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May 4, 2016updated 05 Sep 2016 11:50am

Customers’ digital demands for banking services set to disrupt financial services industry

News: UK consumers threaten to leave their bank and insurer if they fail to offer latest technology.

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Disruption in the banking and insurance sectors is being led by consumers, with Brits at the forefront of transformation in Europe.

"A new pace of change" report by Fujitsu UK&I, has found that 37% of consumers in Europe are willing to consider leaving their providers if they do not offer up-to-date technology. In the UK, 39% of those surveyed said they would leave their provider if digital demands were not met.

When it comes to data, British consumers are more willing than the rest of Europe for banking and insurance providers to use their personal data to offer new services. These services include lowering mortgage premiums (69%), recommending relevant products or services (53%) and information or spending habits (50%).

Conversely, the highest amount of respondents (6%) saying they do not want banks or insurers using their data was found to be in the UK. The European average sits at 2%.

The survey, which polled 7,013 EU citizens, including 1,000 in the UK, also found that despite the boom in card and contactless payments, 44% of consumers still use cash to pay daily.

The UK is the fourth biggest user of cash as 41%, only behind Switzerland, Spain and Germany. The country is also on the frontline in terms of card, contactless card, and online payments.

Yet, despite a high penetration of wearable devices in the British market, less than 5% of consumers actually use the technology to carry out payments. Eastern Europe leads with 10%.

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The report says that consumers are showing they are open to innovative services to make their lives easier.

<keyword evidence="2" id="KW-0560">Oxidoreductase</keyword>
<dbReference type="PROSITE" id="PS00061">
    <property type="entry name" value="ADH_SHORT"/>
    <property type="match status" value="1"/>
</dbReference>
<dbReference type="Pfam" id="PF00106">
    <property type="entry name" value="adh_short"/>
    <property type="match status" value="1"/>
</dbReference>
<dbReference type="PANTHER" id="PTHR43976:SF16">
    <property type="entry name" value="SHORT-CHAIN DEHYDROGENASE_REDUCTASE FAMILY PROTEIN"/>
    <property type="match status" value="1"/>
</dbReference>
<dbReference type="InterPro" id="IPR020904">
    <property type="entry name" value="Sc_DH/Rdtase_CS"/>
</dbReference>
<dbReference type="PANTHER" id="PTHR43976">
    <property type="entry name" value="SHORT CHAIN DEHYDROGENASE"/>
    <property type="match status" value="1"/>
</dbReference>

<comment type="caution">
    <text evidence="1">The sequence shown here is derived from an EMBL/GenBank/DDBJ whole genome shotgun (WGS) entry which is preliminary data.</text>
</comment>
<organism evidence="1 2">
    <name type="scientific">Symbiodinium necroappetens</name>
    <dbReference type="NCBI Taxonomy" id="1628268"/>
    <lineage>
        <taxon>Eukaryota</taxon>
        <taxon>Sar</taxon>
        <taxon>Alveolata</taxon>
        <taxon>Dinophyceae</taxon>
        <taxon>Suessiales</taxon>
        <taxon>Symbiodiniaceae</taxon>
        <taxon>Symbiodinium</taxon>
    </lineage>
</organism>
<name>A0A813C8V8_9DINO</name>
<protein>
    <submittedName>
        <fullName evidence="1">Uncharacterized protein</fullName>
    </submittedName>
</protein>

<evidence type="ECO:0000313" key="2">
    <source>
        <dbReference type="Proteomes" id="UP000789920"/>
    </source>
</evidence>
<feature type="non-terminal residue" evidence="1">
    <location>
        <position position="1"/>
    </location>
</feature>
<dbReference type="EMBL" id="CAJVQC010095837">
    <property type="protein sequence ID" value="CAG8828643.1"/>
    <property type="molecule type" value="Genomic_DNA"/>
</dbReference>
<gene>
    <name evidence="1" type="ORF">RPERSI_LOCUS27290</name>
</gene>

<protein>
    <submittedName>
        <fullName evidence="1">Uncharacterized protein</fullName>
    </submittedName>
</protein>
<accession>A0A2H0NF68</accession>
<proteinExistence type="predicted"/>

This progressive consumer attitude has also led to a shift in expectations from financial service providers and a willingness to buy more services from them; offering a wealth of opportunity to current providers.

Elsewhere, in Europe, one in three respondents said they would consider buying energy from their bank or insurer for their home, the same figure agreed on personal data storage, while 30% said they would purchase broadband services from their bank or insurer.

In the UK specifically, nearly four in ten said they would buy energy for their home, 26% would by personal data storage and over 26% would acquire broadband services.

However, the report highlights that with this progressiveness comes a warning bell to traditional providers and already a fifth of respondents said they would buy banking or insurance services from potential disrupters like Google, Amazon or Facebook.

In the UK, 21% would buy banking services from disrupters such as Amazon, Google and Facebook, while 23% would buy insurance services from them.

Francois Fleutiaux, SVP and head of sales EMEIA at Fujitsu, said: "When it makes interaction more convenient they [consumers] are willing to embrace innovation.

"They may not know where they need it until it is offered, but this is where technology comes to the fore – it is the engine that is driving consumer expectations forward and the financial services sector has to live up to this new pace of change."

Fleutiaux also said that while there is no doubt we are moving towards a digital world, this should not and does not mean that traditional channels are ‘dead’.

"For consumers, digital simply means a new way to communicate whether that be their bank, insurer or their favourite retailer – in whatever way suits them," he said.

"’Traditional’ methods and face-to-face interaction still have a place in modern-day banking and insurance.

"Providers that will be successful will be the ones who modernise their back office to integrate these various channels to create ‘banks and insurers of the future’ that provide their customers with all options.

"Consumers want evolution; the modern-day Financial Services sector must come together to boldly embrace this, or risk being forgotten."

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